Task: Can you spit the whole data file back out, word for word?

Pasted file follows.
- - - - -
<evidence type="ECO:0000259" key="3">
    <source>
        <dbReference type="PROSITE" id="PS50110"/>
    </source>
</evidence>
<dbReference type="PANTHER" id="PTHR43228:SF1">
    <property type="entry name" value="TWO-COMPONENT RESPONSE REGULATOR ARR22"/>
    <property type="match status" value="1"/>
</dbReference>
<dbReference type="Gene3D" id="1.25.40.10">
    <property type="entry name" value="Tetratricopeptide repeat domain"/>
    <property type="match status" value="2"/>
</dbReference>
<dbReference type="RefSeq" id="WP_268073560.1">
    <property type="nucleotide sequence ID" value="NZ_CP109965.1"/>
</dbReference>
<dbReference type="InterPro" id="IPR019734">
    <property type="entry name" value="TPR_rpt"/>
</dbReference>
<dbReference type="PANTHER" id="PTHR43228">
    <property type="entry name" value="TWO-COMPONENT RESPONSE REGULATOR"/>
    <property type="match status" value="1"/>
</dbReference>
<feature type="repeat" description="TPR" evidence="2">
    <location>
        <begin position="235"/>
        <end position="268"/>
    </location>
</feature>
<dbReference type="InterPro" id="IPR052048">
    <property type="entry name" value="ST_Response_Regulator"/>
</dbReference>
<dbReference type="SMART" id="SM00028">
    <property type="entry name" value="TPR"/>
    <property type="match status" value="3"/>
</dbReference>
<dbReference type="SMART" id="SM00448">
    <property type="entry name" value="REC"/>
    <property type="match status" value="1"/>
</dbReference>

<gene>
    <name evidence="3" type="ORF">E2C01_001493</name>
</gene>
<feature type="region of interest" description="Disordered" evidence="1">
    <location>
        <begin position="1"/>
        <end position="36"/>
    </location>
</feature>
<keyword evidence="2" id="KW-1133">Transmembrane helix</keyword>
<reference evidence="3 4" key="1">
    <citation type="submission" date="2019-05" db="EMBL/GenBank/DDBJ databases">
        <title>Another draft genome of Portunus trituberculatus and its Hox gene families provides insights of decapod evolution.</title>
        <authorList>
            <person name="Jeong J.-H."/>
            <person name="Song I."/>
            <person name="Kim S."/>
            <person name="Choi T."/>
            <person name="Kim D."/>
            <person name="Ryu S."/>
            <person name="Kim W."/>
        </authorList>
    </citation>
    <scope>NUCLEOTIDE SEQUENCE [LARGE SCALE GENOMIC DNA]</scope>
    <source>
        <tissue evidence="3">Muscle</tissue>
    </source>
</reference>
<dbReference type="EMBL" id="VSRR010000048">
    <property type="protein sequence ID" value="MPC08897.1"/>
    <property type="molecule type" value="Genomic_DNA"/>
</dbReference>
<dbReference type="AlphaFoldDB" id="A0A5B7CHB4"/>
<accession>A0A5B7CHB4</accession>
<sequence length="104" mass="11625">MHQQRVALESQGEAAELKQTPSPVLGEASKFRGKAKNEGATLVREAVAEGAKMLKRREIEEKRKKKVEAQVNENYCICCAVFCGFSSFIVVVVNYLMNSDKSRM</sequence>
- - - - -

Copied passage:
<evidence type="ECO:0000259" key="3">
    <source>
        <dbReference type="PROSITE" id="PS50110"/>
    </source>
</evidence>
<dbReference type="PANTHER" id="PTHR43228:SF1">
    <property type="entry name" value="TWO-COMPONENT RESPONSE REGULATOR ARR22"/>
    <property type="match status" value="1"/>
</dbReference>
<dbReference type="Gene3D" id="1.25.40.10">
    <property type="entry name" value="Tetratricopeptide repeat domain"/>
    <property type="match status" value="2"/>
</dbReference>
<dbReference type="RefSeq" id="WP_268073560.1">
    <property type="nucleotide sequence ID" value="NZ_CP109965.1"/>
</dbReference>
<dbReference type="InterPro" id="IPR019734">
    <property type="entry name" value="TPR_rpt"/>
</dbReference>
<dbReference type="PANTHER" id="PTHR43228">
    <property type="entry name" value="TWO-COMPONENT RESPONSE REGULATOR"/>
    <property type="match status" value="1"/>
</dbReference>
<feature type="repeat" description="TPR" evidence="2">
    <location>
        <begin position="235"/>
        <end position="268"/>
    </location>
</feature>
<dbReference type="InterPro" id="IPR052048">
    <property type="entry name" value="ST_Response_Regulator"/>
</dbReference>
<dbReference type="SMART" id="SM00028">
    <property type="entry name" value="TPR"/>
    <property type="match status" value="3"/>
</dbReference>
<dbReference type="SMART" id="SM00448">
    <property type="entry name" value="REC"/>
    <property type="match status" value="1"/>
</dbReference>

<gene>
    <name evidence="3" type="ORF">E2C01_001493</name>
</gene>
<feature type="region of interest" description="Disordered" evidence="1">
    <location>
        <begin position="1"/>
        <end position="36"/>
    </location>
</feature>
<keyword evidence="2" id="KW-1133">Transmembrane helix</keyword>
<reference evidence="3 4" key="1">
    <citation type="submission" date="2019-05" db="EMBL/GenBank/DDBJ databases">
        <title>Another draft genome of Portunus trituberculatus and its Hox gene families provides insights of decapod evolution.</title>
        <authorList>
            <person name="Jeong J.-H."/>
            <person name="Song I."/>
            <person name="Kim S."/>
            <person name="Choi T."/>
            <person name="Kim D."/>
            <person name="Ryu S."/>
            <person name="Kim W."/>
        </authorList>
    </citation>
    <scope>NUCLEOTIDE SEQUENCE [LARGE SCALE GENOMIC DNA]</scope>
    <source>
        <tissue evidence="3">Muscle</tissue>
    </source>
</reference>
<dbReference type="EMBL" id="VSRR010000048">
    <property type="protein sequence ID" value="MPC08897.1"/>
    <property type="molecule type" value="Genomic_DNA"/>
</dbReference>
<dbReference type="AlphaFoldDB" id="A0A5B7CHB4"/>
<accession>A0A5B7CHB4</accession>
<sequence length="104" mass="11625">MHQQRVALESQGEAAELKQTPSPVLGEASKFRGKAKNEGATLVREAVAEGAKMLKRREIEEKRKKKVEAQVNENYCICCAVFCGFSSFIVVVVNYLMNSDKSRM</sequence>